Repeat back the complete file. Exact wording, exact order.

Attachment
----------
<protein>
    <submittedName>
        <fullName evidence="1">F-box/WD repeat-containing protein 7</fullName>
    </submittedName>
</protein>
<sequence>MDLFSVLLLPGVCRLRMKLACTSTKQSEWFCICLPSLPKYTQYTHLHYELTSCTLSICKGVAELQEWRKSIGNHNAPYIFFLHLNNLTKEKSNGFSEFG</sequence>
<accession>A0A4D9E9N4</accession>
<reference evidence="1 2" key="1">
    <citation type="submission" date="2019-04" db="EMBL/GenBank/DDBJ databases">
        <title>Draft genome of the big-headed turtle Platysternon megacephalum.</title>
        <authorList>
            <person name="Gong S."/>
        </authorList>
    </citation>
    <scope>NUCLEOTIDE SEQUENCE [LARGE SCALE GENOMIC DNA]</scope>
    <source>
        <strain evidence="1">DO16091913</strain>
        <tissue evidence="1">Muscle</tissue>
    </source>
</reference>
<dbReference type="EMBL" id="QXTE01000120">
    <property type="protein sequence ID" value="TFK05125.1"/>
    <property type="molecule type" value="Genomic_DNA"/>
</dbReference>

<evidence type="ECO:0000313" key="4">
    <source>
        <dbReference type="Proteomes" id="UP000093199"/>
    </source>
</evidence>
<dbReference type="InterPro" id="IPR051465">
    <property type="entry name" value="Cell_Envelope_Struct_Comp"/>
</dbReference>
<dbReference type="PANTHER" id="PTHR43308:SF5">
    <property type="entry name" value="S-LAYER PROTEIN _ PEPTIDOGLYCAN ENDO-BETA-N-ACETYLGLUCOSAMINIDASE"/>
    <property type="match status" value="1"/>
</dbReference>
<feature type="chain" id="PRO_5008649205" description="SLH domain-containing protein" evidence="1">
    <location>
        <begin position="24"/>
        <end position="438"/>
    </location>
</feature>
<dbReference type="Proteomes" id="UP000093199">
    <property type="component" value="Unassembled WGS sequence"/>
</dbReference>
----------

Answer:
<protein>
    <submittedName>
        <fullName evidence="1">F-box/WD repeat-containing protein 7</fullName>
    </submittedName>
</protein>
<sequence>MDLFSVLLLPGVCRLRMKLACTSTKQSEWFCICLPSLPKYTQYTHLHYELTSCTLSICKGVAELQEWRKSIGNHNAPYIFFLHLNNLTKEKSNGFSEFG</sequence>
<accession>A0A4D9E9N4</accession>
<reference evidence="1 2" key="1">
    <citation type="submission" date="2019-04" db="EMBL/GenBank/DDBJ databases">
        <title>Draft genome of the big-headed turtle Platysternon megacephalum.</title>
        <authorList>
            <person name="Gong S."/>
        </authorList>
    </citation>
    <scope>NUCLEOTIDE SEQUENCE [LARGE SCALE GENOMIC DNA]</scope>
    <source>
        <strain evidence="1">DO16091913</strain>
        <tissue evidence="1">Muscle</tissue>
    </source>
</reference>
<dbReference type="EMBL" id="QXTE01000120">
    <property type="protein sequence ID" value="TFK05125.1"/>
    <property type="molecule type" value="Genomic_DNA"/>
</dbReference>

<evidence type="ECO:0000313" key="4">
    <source>
        <dbReference type="Proteomes" id="UP000093199"/>
    </source>
</evidence>
<dbReference type="InterPro" id="IPR051465">
    <property type="entry name" value="Cell_Envelope_Struct_Comp"/>
</dbReference>
<dbReference type="PANTHER" id="PTHR43308:SF5">
    <property type="entry name" value="S-LAYER PROTEIN _ PEPTIDOGLYCAN ENDO-BETA-N-ACETYLGLUCOSAMINIDASE"/>
    <property type="match status" value="1"/>
</dbReference>
<feature type="chain" id="PRO_5008649205" description="SLH domain-containing protein" evidence="1">
    <location>
        <begin position="24"/>
        <end position="438"/>
    </location>
</feature>
<dbReference type="Proteomes" id="UP000093199">
    <property type="component" value="Unassembled WGS sequence"/>
</dbReference>